Neil Turner's Blog

Blogging about technology and randomness since 2002

How hip is your name?

Via NewsBlog is the government’s baby name statistics for 2004, including the lists for the most popular girls and boys names for last year and the previous 5 years. At the moment, the most popular boys’ name is Jack and the most popular girls’ name is Emily.
Perhaps a sign of the times is the popularity of ‘Mohammed’, the 20th most popular boys’ name (with derivatives Muhammad at 54 and Mohammad at 72). No doubt the British National Party will have something to say about that.
Anyhow, it would seem that the name ‘Neil’ is no longer fashionable among Brits – it hasn’t featured in the top 100 for the past 5 years. Names like ‘Riley’, ‘Noah’ and ‘Finlay’ seem to be more popular these days. How does your name do?


  1. I’m with you, completely jipped these last few years

  2. I’m falling fast. David has gone from 43 to 46 to 48 to 49 to 56. A few more exponential drops like that and I’m off the list in 2010.

  3. I don’t even place, it seems! (But I’m not in the UK, so…)
    Interestingly enough, neither does what I’d likely name a female child (Mary), but the other name I’ve considered for a female child (Mia) has moved up to #15.

  4. I wonder how many Arvinds are running around in the UK 😛

  5. I wouldn’t be surprised if there are more Arvind’s than Armin’s 😉

  6. When i was at school my name (Mark) was frustratingly common, there was usually 3 or more of us in a class at any time so we never knew which one of us were being referred to.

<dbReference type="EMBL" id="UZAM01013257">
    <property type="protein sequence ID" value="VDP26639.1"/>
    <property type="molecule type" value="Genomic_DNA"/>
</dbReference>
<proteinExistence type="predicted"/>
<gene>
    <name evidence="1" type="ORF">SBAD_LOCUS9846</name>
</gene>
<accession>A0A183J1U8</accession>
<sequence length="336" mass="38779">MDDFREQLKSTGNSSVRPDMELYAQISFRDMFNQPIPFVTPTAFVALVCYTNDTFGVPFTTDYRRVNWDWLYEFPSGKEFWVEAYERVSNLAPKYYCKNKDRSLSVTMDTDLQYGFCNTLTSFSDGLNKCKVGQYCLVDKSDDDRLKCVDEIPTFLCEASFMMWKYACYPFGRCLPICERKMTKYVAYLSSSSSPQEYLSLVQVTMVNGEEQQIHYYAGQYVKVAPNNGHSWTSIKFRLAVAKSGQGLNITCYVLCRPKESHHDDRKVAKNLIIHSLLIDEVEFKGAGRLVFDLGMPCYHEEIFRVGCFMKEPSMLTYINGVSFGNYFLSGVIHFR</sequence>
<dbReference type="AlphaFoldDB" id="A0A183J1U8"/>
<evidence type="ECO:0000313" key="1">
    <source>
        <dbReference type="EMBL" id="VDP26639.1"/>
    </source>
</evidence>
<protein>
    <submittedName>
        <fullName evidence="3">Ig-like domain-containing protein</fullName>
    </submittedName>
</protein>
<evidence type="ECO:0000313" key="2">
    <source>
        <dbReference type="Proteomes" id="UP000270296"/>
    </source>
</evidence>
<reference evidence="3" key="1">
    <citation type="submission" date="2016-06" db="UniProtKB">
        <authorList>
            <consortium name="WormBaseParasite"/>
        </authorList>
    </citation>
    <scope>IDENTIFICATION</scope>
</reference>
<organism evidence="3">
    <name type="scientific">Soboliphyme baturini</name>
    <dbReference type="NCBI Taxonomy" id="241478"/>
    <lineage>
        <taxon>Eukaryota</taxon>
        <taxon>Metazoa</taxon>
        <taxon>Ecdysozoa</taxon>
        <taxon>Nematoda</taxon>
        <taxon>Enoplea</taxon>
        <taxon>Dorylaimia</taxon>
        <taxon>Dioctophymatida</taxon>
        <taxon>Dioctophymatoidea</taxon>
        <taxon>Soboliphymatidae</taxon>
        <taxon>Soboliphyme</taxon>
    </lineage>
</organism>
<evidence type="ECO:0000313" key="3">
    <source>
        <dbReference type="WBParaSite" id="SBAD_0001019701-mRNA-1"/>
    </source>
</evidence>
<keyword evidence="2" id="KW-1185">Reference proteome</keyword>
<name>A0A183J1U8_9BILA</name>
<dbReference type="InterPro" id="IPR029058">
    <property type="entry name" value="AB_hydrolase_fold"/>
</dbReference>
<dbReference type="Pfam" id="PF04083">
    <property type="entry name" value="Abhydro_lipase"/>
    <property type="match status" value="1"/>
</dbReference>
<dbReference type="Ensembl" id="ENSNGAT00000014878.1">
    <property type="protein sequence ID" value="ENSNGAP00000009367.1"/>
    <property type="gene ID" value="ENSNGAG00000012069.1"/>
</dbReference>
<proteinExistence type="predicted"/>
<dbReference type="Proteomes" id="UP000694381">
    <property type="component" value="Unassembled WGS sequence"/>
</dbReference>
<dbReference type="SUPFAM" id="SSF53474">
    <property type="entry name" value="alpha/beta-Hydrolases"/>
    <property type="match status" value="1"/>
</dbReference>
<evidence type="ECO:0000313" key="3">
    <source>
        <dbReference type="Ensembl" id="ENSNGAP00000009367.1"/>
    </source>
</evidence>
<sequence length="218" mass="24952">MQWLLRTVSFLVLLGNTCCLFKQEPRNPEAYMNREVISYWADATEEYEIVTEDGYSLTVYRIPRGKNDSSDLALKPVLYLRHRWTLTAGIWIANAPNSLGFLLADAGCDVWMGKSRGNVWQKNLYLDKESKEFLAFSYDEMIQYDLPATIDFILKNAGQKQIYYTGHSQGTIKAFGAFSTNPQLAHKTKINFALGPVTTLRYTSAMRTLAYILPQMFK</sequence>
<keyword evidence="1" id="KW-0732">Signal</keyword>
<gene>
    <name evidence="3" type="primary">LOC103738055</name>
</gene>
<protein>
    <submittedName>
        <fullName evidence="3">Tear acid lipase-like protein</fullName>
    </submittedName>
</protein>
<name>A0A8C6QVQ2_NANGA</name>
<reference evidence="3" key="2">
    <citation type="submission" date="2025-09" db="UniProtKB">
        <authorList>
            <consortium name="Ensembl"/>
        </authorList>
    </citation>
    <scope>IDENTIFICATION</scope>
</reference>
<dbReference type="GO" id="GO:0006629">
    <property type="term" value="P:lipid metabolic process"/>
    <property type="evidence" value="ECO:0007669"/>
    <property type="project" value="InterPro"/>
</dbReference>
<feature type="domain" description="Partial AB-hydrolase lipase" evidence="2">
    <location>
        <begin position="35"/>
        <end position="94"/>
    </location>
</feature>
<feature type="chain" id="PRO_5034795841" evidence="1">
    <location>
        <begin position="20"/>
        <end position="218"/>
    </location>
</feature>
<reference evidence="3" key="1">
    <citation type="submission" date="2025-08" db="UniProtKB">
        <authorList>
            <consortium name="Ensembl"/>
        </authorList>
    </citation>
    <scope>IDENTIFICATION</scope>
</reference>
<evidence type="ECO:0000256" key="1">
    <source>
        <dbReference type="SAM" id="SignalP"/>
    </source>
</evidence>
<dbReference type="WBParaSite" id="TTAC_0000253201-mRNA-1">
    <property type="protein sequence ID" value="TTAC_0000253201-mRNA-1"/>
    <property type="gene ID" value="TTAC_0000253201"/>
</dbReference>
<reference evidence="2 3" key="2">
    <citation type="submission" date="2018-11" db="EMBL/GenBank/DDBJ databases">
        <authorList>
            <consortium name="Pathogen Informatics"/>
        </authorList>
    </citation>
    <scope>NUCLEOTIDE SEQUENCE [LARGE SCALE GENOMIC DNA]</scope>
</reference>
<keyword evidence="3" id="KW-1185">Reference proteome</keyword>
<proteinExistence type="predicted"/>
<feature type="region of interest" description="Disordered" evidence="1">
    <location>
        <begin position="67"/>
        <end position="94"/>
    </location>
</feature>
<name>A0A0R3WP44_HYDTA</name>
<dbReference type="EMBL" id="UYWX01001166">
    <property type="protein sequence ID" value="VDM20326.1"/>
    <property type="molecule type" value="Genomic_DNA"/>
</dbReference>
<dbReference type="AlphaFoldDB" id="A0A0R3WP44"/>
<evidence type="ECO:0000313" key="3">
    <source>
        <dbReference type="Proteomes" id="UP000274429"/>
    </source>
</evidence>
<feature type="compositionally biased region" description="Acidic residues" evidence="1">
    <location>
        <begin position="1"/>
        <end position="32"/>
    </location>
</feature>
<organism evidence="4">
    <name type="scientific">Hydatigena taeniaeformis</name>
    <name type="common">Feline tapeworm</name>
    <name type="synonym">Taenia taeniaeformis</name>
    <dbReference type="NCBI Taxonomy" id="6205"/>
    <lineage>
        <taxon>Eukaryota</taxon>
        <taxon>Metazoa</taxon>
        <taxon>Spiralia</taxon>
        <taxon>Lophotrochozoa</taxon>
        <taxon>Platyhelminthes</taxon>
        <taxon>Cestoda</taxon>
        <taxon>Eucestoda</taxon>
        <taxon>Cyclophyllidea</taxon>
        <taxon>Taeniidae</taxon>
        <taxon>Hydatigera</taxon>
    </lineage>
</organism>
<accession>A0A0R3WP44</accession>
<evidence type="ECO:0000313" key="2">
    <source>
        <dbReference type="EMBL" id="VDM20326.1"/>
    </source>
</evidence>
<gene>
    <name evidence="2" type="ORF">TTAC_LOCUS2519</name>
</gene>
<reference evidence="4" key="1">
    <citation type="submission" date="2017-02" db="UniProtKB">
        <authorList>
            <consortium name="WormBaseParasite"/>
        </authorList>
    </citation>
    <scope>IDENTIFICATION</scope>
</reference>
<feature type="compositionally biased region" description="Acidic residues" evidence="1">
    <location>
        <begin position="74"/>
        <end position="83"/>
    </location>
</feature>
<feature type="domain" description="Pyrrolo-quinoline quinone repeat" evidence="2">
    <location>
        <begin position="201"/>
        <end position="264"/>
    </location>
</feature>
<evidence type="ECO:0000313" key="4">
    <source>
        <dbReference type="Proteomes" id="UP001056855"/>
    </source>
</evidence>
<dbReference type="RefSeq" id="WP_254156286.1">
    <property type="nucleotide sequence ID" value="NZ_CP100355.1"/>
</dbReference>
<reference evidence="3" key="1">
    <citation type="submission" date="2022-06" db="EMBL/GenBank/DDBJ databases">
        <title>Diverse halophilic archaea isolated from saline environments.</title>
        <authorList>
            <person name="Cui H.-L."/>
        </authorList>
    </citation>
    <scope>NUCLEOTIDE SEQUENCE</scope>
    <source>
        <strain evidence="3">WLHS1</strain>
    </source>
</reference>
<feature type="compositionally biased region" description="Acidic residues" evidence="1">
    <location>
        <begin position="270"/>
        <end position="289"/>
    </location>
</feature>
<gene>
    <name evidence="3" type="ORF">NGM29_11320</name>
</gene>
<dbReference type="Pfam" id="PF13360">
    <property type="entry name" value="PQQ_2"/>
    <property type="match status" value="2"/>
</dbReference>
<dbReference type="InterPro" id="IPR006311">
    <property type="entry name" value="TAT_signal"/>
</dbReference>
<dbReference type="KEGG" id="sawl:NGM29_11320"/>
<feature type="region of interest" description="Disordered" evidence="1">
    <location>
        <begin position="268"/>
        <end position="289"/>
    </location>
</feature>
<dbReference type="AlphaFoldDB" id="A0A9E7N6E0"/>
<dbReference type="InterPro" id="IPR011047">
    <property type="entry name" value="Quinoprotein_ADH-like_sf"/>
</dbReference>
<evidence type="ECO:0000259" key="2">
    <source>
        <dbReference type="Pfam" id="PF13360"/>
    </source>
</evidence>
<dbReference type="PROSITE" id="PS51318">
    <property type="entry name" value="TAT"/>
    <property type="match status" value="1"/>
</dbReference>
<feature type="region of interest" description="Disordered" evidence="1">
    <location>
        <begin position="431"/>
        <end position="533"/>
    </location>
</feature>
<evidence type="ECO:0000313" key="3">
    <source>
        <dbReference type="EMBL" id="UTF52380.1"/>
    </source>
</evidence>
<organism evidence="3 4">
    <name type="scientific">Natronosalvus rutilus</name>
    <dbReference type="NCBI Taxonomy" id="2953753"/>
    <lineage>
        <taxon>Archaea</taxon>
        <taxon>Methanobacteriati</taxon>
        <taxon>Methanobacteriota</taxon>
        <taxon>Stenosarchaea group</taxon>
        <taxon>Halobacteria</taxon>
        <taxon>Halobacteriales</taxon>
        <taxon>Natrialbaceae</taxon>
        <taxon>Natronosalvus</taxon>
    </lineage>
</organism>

But now, my name was the 100th most popular in 2002 and has since dropped out the list. I can’t blame ppl for not using it either, i’ve never liked my name. It’s literally a blemish.

  7. The odd thing is that I’ve never been the only Neil – there’s three of us in my year in my university department for example (and we were all in the same group for something – it got very confusing at times 🙂 ). But then we were all born in the early- to mid-80s so tastes have probably changed since then.
    Dave: That’s odd – I’d have thought there’d be a few Davids after David Beckham. But maybe they’ve instead gone for his sons’ names – Brooklyn and Romeo – instead.
    Mark: Mark isn’t such a bad name, IMO. At least people can spell it – you’d be surprised at the number of people who spell my name ‘Niel’. I suppose it’s because of ‘i’ before ‘e’, except after ‘c’…
    Can’t say I’ve heard of any Arvinds or Armins in the UK 😉

  8. I’ve never made the top 100, but then as a consolation prize there’s only ever one way to spell me…

  9. Well, who wants to be common 😉
    ‘Neil’ was fairly uncommon in the early 70s; there were three of us at my primary school, and two my age at secondary school. Neil Armstrong (famous in 1969, of course) was apparently an influence in my case.
    Back in November, I discovered another (US) site on the same topic. Type a name into the search box at and see not only how common it is now, but how popular it’s been for babies born in each decade of the 20th century. Even in the 70s ‘Neil’ was 194th.

  10. Shocked that Dave/David is falling down the list so quickly. It must have been really popular around 20 years ago because I have a ridiculous amount of friends named David!

  11. “Richard” doesn’t feature anywhere in the top 100, much to my shock. I’m forever bumping into other Richards so I imagined it was relatively popular. Does no-one name their children after kings anymore?
    Could we have a King Jack? I don’t think so.

  12. Hello all my name has never been on the list and I am glad! my name is Anoah cool huh I think so e-mail me and tell me what you think…..